Large Unexplored Quartz Vein System In Manitoba

Robert freeman at large gold rich quartz vein in Manitoba
A day to remember ... Not many veins exist that a person can actually lean on 

Back in 2007 while staking mineral claims west of the Rice Lake Gold Camp in Manitoba we experienced a bit of a heat wave when temperatures hit above 40 degrees C, and I found myself needing to take a break from making "claim posts" and cutting lines.

At the time the crew and I were carrying out a project and staking an area of about 38 sq miles, or just over 98 sq km's. Needless to say, it was hard work as there were many kilometers of lines that required cutting / blazing and there were hundreds of post markers that had to be completed.

That particular project required that land package be divided into 38 individual mineral claim blocks with each requiring that wooden marker posts be erected every 400 meters along each and every line. We staked over 240 km of boundary and erected and recorded over 350 individual claim posts along those boundaries.

We found ourselves a bit over worked about mid day and worried about heat exhaustion or worse. I decided that the best course of action was to take a break and get out of the heat. I got on the radio and talked with the crew and we agreed to shut down work and take a break. We headed for the nearby lake to cool off and relax a bit, have a lunch and to do things other than work, until the heat diminished some.

To me relaxing in the bush involves a dip in the water, a lunch and a leisurely "walk about" prospecting and looking at the geology, nature and stuff like that. I just have to be moving but mind you I would rather be walking about and prospecting "nice and slow" in that kind of heat.

lynx in manitoba
Cat seen in Manitoba
During that opportunity "to walk about" I happened upon an outcrop of "Greenstone" that hosts a series of hydrothermal vein systems ranging in size from about 1 inch wide up to the width seen in the photo above and somewhat "bigger" a few paces back along strike.

This vein structure is located in a part of the region of Manitoba where the Rice Lake Greenstone Belt is in contact with structures of North Caribou terrane. The visual evidence indicating that can be identified easily if you carefully prospect and visually map the area.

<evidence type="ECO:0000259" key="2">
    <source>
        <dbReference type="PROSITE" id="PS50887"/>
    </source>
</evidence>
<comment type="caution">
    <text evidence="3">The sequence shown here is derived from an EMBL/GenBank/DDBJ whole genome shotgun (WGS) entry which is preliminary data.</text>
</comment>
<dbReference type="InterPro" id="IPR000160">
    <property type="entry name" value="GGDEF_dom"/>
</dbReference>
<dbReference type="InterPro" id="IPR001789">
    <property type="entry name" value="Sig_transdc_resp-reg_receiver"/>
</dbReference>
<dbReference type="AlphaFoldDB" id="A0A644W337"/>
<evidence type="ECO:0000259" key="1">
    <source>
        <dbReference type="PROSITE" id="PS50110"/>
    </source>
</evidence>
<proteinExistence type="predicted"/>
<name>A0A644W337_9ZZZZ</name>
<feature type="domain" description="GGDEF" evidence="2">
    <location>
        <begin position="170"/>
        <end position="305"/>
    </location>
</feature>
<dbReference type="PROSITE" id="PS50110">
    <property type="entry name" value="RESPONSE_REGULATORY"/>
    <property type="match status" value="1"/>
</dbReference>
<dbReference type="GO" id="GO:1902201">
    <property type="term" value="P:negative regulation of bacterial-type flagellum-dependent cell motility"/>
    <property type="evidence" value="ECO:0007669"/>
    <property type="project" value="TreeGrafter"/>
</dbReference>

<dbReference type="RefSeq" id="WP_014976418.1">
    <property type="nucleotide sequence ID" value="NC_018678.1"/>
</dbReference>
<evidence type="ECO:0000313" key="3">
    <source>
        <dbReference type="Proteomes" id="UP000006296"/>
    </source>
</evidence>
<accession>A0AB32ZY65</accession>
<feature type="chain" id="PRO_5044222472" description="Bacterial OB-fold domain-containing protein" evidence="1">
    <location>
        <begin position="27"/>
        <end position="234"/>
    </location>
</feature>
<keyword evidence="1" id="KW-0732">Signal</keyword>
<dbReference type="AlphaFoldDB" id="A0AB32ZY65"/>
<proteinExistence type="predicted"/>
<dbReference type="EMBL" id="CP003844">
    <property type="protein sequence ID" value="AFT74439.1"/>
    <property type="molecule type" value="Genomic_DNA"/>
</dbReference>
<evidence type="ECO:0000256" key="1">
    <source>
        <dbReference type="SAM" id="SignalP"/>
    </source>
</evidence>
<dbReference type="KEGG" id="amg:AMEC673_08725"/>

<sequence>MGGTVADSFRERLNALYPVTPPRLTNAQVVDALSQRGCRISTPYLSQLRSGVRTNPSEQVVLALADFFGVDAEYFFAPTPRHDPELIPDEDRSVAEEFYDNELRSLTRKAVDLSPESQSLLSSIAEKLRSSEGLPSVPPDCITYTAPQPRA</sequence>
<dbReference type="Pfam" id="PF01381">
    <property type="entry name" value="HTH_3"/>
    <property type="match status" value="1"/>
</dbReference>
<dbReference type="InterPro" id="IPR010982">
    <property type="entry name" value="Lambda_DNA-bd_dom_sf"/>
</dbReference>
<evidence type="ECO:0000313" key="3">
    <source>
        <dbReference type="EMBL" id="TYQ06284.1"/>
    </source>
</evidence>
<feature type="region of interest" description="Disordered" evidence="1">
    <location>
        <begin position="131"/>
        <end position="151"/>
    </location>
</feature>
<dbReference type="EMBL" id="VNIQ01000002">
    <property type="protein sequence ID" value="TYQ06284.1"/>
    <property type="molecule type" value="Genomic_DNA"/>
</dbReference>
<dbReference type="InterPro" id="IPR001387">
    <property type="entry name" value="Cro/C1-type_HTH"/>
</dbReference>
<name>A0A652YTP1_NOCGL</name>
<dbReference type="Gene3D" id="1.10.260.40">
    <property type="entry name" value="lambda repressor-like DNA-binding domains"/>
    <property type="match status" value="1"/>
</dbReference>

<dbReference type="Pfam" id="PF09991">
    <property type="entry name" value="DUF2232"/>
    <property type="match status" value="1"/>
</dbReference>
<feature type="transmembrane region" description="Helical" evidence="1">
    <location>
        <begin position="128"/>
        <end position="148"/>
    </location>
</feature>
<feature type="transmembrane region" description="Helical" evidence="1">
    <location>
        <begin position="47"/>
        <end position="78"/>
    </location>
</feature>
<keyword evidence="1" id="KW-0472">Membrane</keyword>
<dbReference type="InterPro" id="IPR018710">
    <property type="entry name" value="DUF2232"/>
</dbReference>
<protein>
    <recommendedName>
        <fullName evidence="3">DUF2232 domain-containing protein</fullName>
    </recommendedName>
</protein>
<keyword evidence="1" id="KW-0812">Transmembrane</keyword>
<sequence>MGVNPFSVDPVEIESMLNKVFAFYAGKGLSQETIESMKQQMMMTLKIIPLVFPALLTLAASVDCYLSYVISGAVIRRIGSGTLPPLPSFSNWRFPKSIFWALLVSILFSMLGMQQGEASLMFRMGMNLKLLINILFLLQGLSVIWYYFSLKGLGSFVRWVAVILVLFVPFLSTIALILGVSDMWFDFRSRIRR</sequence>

I prospected these veins only in a general manner at the time "casually", yet i managed to get 'a kick" of gold along with some notable numbers for other metals from assay later. I didn't have the time to get back and do a detailed prospecting survey yet . Time and finances were not aligned with my desire to explore it at the time. I did get a day back there last year, in which I gathered a few more samples and later got some assay work done on. Those results indicated significant gold numbers in some samples and also well above background in others.

Yes, there could be a nugget effect happening within some of the assay samples and the results have been very high on selected samples, however on a chip sample over 2 meters the results were still very promising. It is far to early to determine what style or amount of gold occurs here let alone beginning to understand the where for all as to how the gold was deposited.

One of the very few records available on the area indicates that not far from this vein structure, a drill core was made in the past, that reported a gold assay exceeding 1 ounce per ton over a length of 25 feet of core, beginning from surface.

Today in 2012, we have a situation where gold prices have climbed and many new gold discoveries have been made in the area and have been proved to be occurring in similar type geology. Yet, this structure still exists and is still unknown and under explored. I am sure that I will explore it when time and resources permit.

If you wish contact me, I'll be selecting a partner willing to take some risks in exploring this and other occurrences. Not large risks are needed, but a risk none the same, so if you you are not prepared to support or prospect this, or can't get it in your budget to do so, don't worry, there are always other things to do.